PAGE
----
Heraclea has been left to Kapıkırı’s farmers and fishing folk to picturesque effect. In most of Turkey’s ancient cities a museum service in thrall to the tidying tendency has cleared away rustic communities.
The place exists on its own terms, without boutiques, bars or interpretive centre, where subtler pleasures include clocking the casual ways in which ancient Heraclea’s stones have been customised by present-day Kapıkırı – as garden tables and as tether posts for donkeys. Or even as a boot jack: I watched an arthritic elderly man ease off a worn leather heel against a column drum at his front door, finding a functional use for the stone’s fluted corner which its ancient carver probably never anticipated.
By the agora, the main square of the village from ancient times to now, and the site of the football pitch, is the Agora Pansiyon. As with the village’s other pansiyons, this family-run guesthouse has for years been attracting refugees from the busy resorts – history buffs, birders, botanists and hikers.
Kapıkırı village, on Bafa lake. Photograph: AlamyIn its shaded grounds, I found a hammock-slung terrace and a cushion-strewn kösk, a traditional raised lounging platform. The timbered interiors were hung with binoculars and stacked with books about the region. My immaculately clean room was light, spacious and television-free. This cultured country lodge also boasted an excellent and generous kitchen, as I discovered over a dinner of salted eel, lentil soup, lake-caught bass, and a potato and dill salad soused in the family’s own olive oil.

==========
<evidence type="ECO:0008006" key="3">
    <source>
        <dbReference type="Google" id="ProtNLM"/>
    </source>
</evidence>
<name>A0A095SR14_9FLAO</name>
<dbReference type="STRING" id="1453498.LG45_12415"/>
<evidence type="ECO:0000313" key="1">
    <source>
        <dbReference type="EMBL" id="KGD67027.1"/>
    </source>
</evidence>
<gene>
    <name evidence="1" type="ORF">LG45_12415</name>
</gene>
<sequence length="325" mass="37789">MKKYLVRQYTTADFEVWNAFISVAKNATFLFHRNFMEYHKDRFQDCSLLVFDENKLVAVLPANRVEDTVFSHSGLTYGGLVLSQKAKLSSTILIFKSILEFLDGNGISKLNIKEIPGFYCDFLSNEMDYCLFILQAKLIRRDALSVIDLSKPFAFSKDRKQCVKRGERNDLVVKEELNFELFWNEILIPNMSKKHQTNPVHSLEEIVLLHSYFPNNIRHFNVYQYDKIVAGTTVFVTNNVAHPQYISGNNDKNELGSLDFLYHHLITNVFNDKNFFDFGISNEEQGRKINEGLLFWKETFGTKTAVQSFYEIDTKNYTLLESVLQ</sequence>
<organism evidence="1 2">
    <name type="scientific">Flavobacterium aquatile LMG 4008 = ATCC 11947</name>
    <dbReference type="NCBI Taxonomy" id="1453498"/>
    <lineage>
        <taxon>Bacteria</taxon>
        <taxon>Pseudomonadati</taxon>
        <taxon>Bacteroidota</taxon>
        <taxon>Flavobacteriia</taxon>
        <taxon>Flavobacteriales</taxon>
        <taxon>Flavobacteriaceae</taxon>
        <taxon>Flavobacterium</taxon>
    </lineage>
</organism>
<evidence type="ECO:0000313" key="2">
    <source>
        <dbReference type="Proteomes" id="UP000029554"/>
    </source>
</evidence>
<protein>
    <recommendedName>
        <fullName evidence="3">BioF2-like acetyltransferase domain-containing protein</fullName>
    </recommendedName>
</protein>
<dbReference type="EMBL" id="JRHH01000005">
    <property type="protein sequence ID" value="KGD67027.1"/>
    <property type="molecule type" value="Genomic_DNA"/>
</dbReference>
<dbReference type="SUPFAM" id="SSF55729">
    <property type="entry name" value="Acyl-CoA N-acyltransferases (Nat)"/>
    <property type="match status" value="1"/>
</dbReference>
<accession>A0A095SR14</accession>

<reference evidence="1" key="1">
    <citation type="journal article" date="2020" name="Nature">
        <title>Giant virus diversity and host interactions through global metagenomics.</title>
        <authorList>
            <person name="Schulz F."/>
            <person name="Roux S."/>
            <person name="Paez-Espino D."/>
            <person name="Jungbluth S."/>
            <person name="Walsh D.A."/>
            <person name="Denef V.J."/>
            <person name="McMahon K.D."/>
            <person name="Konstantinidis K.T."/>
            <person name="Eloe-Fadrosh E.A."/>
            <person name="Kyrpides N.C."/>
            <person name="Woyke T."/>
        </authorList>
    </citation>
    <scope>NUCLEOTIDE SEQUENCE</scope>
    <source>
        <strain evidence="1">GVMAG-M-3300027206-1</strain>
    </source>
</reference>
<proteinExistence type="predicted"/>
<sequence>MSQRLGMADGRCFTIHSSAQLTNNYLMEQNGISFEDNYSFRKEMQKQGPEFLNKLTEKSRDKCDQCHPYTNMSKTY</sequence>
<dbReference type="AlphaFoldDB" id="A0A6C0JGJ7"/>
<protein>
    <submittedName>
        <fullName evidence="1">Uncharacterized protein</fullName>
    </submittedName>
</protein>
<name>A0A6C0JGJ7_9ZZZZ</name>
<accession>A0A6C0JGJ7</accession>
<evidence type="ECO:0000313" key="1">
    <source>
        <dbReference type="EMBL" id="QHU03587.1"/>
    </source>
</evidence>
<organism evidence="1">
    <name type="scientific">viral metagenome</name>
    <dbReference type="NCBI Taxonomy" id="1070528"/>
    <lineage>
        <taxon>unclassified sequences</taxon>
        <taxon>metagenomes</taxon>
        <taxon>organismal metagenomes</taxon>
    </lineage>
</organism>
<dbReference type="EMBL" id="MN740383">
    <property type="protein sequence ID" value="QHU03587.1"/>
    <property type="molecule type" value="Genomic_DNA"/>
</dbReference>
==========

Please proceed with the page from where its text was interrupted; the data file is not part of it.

Orhan Serçin, owner of the pansiyon, and a former mayor of Kapıkırı, advised me that my first priority must be the mountain, the myth-haunted Latmos (Besparmak to the Turks), which rises directly behind the village.
“It’s why most visitors come,” he said. “The landscapes are like nowhere else, and the history is extraordinary – prehistoric, classical and medieval all at once, with plenty of myth for good measure.”
I saw what he meant the following morning when Mithat, his son, guided me up through orchid meadows and olive groves, past gates fashioned from old sticks, to house-high boulders, which the elements had hollowed out over the ages.
Within these surreal caverns Mithat showed me ochre and red cave paintings said to be some 8,000 years old. At the ruined monastery of Yediler we picnicked on cheese, olives and enormous tomatoes, close to a hermit’s cave, its walls frescoed with a vivid crucifixion scene.
We completed this outstanding hike by descending to the lake-side temple dedicated to Endymion, the mythical shepherd whom the moon goddess serially seduced on the heights of this holy mountain.